Staring down a cheese case can intimidate even the most confident cook. The array of styles, textures, hard-to-pronounce names (bonjour, chabichou!), and ingredients is puzzlingly labyrinthine. Is goat’s milk stronger than sheep’s? What is a bloomy rind, exactly?
Cheesemonger Liz Thorpe, formerly of NYC’s legendary Murray’s Cheese, devised a system to demystify cheese, helping mere mortals explore the category.
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In “The Book of Cheese,” Thorpe identifies 10 “gateway” cheeses. Grouped by taste and texture, each serves as a point of access to a family tree of cheeses with similar properties.
Let’s say you like Cheddar. (Who doesn’t?) If you want to scratch that same itch with a different cheese, should you stick to ones made with cow’s milk? Or from England? By following Thorpe’s roadmap, you learn that cheddar fans tend to enjoy chunky, crumbly cheeses you can eat by the slice. Now you’re on the road to discovering such lesser-known cheddar cousins as Cheshire, Red Leicester, Hafed, and Laguiole.
“The gateways are your cheeses of departure,” Thorpe writes. “They’ll introduce you to a larger group, arranged along a spectrum of increasing flavor intensity, [so] you can confirm what you like [and] branch out across gateways with confidence.”
“Consumers today are much more interested in exploration and discovery,” Pamela Danzinger, president of Unity Marketing, says. “There’s a strong drive to experience new and different things.” Whereas previous generations might have just stuck to Brie because it’s familiar, French, or what their parents served, the gateways system makes the wide world of cheese accessible to curious palates.
Ready to change your life, one cheese at a time? Buckle up.
All cheeses are listed in order of ascending flavors and pungency. Brand names, when applicable, are linked.
If You Like Mozzarella
Try: Quark, Paneer, Mascarpone, Burrata, Halloumi, Crescenza/Stracchino, Fromage Blanc, Chevre, O’Banon, Feta
Listed in order from easygoing and creamy, to intensely briny, these cheeses are all unaged and rindless, and taste primarily like milk, yogurt, and/or salt. No wacky barnyard flavors here.
Serve with: Smoked fish, buckwheat honey, herbed flatbreads
Pair with: Coffee
If You Like Brie
These soft, spreadable cheeses have white rinds and flavors that range from buttery creamed corn to intensely vegetal, reminiscent of cooked mushrooms or bitter greens. They liquefy as they temper, making them excellent schmears.
Serve with: Thin crackers, dried cherries, arugula
Pair with: Unoaked Chardonnay
If You Like Havarti
Pillowy and smooth, Havarti types have milky, approachable flavors that can be innocuously oozed into grilled cheese sandwiches, or provide majorly earthy aromas with everything from hay to complex, loamy notes. All are solid melters.
If You Like Taleggio
Taleggio gateways are soft, sticky, and stinky — though don’t be turned off by strong odors. Flavor profiles here range from salted butter to prosciutto to savory bouillon. These are luscious, lingering cheeses with ample umami, akin to Brie but “stronger,” Thorpe says.
If You Like Manchego
Aged sheep and goat cheeses are less prevalent in American supermarkets than, say, shrink-wrapped balls of fresh mozz, but they’re worth seeking out. Manchego-style cheeses start out quietly herbal, and progress to nutty caramel, and eventually become meaty and complex. Sturdy and subtle, cheeses in this family are their own vessel, so feel free to ditch the cracker.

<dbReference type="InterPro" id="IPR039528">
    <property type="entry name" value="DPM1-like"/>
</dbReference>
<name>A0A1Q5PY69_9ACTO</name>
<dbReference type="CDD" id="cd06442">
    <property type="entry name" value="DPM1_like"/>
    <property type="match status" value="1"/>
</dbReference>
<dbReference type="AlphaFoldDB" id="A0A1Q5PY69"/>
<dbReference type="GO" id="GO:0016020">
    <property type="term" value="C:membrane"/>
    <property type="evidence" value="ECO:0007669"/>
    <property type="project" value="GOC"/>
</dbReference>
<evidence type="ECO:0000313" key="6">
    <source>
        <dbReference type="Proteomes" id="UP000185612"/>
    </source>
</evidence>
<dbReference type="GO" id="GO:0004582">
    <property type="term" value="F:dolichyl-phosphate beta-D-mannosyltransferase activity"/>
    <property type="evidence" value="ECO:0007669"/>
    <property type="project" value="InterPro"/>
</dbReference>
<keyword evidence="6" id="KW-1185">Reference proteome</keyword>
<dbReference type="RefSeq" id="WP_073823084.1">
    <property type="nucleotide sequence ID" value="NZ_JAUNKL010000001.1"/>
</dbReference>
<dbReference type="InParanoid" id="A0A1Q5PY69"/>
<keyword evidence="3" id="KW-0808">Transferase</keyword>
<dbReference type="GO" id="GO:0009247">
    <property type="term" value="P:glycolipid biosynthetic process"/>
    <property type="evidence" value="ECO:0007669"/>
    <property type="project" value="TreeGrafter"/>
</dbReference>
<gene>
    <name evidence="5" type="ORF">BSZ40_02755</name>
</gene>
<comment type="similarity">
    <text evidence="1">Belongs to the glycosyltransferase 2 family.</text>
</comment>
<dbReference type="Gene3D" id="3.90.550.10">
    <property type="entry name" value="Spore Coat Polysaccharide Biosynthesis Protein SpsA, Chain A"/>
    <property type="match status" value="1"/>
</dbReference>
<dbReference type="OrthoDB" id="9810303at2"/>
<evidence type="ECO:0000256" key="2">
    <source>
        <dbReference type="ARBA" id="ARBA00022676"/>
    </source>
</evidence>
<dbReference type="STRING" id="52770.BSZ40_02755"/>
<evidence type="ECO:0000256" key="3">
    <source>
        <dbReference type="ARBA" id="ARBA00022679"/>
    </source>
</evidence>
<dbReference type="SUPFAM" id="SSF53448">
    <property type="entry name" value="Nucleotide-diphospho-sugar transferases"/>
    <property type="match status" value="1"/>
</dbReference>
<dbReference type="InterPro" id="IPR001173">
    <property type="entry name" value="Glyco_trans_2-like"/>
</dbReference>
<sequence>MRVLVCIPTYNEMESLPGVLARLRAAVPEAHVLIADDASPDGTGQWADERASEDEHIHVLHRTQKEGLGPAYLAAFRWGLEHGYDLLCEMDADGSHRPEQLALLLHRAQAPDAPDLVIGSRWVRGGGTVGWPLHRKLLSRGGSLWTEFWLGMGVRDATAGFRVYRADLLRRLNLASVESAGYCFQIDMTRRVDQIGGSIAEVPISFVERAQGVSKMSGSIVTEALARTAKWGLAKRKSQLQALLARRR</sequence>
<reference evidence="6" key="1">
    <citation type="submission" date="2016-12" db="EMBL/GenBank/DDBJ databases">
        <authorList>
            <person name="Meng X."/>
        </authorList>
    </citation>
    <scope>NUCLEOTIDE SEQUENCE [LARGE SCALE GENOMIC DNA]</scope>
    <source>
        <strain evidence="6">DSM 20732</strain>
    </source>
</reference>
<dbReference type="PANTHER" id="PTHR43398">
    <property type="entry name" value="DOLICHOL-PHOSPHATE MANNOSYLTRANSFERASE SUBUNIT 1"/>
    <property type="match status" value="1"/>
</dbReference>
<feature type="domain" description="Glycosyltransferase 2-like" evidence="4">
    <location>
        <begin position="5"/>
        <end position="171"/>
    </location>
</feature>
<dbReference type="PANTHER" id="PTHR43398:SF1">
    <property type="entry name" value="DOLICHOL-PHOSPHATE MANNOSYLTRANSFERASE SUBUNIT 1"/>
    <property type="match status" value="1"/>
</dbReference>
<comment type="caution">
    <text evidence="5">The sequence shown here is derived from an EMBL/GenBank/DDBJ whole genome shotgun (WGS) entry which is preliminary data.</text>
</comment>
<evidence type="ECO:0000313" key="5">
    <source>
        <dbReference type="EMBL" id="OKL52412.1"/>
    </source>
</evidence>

If You Like Cheddar
These chunky cuts range from moist and buttery, to sour and lactic, to earthy and gamy. Options in the cheddar family can be clothbound cow’s milk or tangy sheep’s milk cheeses; what connects them is that springy, chewy, occasionally crumbly texture that slices beautifully.
If You Like Swiss
Try: Jarlsberg, Emmentaler, Comte, Gruyere, Pleasant Ridge Reserve, Challerhocker
Alpine-style cheeses are cooked and pressed, which means they are firm but still pliable, and generally sweet and nutty. This family is great at melting, whether it’s the Gruyere bubbling atop a bowl of onion soup, or Emmentaler sandwiched between ham and butter in the croque-monsieur of your dreams.
If You Like Parmesan
Try: Pave du Nord, Parrano, Aged Goat or Sheep Gouda, Asiago PDO, Grana Padano PDO, Piave PDO
While many of us treat these hard, crumbly cheeses as a condiment, high-quality versions are complex enough to stand up to fatty charcuterie or nibbling straight. Flavors range from buttered toast to butterscotchy bourbon to uber-salty seawater.
If You Like Blue
Saint Agur, Saga, Blu di Bufala, Gorgonzola PDO, Bleu de Berger, Dunbarton Blue, Stilton PDO, Maytag Blue, Queso de Valdeon, Roquefort PDO
This is a remarkably diverse category, spanning yogurt-like spreadable cheeses with tang, to crumbly, mic-drop final courses. All blue cheeses are salty, with tastes reminiscent of cream, coconut, anise, unsweetened chocolate, and black pepper. Blue cheeses are notoriously divisive; if you’ve had one or two you don’t like, Thorpe suggests trying others. They just might surprise you.
And, Finally, The Misfits
This catchall category includes everything from soft-ripened French goat cheeses that are cakier than your average Brie; to loudly sour Portuguese and Spanish cheeses made with thistle rennet; to “WTF” varieties like geitost, a sugary sweet Norwegian goat cheese that weirdly resembles fudge.
Serve (and pair) with an open mind.